How influences the migration and acculturation processes in attitudes and changes in behaviour regarding feminine genital mutilation

Vilella Gayolà, Maeva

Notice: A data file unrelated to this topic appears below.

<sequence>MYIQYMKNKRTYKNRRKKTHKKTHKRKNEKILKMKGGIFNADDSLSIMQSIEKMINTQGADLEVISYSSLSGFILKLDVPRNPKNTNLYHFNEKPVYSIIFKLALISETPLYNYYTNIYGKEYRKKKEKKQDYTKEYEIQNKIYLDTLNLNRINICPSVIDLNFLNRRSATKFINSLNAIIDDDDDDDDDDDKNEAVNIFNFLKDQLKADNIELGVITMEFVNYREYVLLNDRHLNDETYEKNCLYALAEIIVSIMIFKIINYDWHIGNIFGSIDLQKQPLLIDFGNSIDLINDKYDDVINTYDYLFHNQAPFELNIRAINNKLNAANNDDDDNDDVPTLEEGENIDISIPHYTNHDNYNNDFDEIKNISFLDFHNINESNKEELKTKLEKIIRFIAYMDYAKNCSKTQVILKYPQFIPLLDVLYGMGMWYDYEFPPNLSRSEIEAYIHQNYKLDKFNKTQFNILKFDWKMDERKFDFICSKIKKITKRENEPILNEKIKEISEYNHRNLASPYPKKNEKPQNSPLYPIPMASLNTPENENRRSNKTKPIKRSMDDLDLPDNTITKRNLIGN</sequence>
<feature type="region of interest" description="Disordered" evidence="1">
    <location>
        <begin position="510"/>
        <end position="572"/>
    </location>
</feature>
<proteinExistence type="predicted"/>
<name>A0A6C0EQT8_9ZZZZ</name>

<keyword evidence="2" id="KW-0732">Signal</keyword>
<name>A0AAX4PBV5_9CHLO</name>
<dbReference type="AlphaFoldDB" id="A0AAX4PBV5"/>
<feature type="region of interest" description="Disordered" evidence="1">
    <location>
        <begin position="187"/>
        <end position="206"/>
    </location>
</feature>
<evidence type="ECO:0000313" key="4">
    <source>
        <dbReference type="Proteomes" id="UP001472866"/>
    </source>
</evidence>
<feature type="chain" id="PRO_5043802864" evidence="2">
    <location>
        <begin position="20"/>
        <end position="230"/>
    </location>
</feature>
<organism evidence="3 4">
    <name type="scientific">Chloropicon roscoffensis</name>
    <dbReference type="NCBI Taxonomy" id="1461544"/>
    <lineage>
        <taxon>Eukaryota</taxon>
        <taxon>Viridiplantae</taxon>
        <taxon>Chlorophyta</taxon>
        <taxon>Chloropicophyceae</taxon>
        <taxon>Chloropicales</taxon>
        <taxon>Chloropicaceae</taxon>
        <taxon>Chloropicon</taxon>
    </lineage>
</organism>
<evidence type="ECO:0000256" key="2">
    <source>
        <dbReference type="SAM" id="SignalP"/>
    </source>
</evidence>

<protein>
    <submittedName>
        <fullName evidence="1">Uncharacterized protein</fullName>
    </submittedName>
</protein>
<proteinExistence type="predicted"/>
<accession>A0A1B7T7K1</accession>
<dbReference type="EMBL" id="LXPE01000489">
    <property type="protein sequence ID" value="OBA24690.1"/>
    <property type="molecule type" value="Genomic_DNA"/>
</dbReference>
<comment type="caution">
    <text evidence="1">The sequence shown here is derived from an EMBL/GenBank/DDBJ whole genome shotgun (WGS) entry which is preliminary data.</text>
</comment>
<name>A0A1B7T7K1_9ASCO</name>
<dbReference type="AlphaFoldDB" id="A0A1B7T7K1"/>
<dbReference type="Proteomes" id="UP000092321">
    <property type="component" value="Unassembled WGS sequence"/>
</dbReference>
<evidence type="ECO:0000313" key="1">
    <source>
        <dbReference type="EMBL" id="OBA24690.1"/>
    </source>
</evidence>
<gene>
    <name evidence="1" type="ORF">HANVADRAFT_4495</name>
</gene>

Background Female genital mutilation/cutting (FGM/C) comprises all procedures that involve partial or total removal of female external genitalia and/or injury to the female genital organs for cultural or any other nontherapeutic reasons. FGM/C is practiced in 28 African countries and in some nations in Asia and the Middle East. As a result of international migration, FGM/C is a global problem and is not limited to any cultural or religious groups. FGM reflects a deep rooted inequality between the sexes and can be seen as extreme discrimination against women and girls and, not only this, it also causes serious physical, mental, sexual and social consequences. For this reason, in June 1993 the Vienna World Conference on Human Rights agreed that FGM was a violation of Human Rights. The different European communities have developed a set of weapons to address the issue and try to eradicate the problem. Objectives The main aim of the present study is to evaluate if there is a difference in attitudes and changes in behaviour regarding Feminine Genital Mutilation in immigrant mutilated women who have lived in the region of Girona for more than two years compared to those who have lived here for less than two years. Design This study design will be an observational, cross sectional and muticentric study. It will be performed in “Can Gibert del Pla” and “CAP de Salt” which will takes part of the study during a period of 6 months. Participants The population of the study will be every immigrant mutilated women from any of the 28 African countries at risk of FGM who come to the primary care centre, independent of the reason for visiting. Interventions/Methods A non-probabilistic consecutive sampling will be used in this study. We will use a questionnaire to collect the information ​
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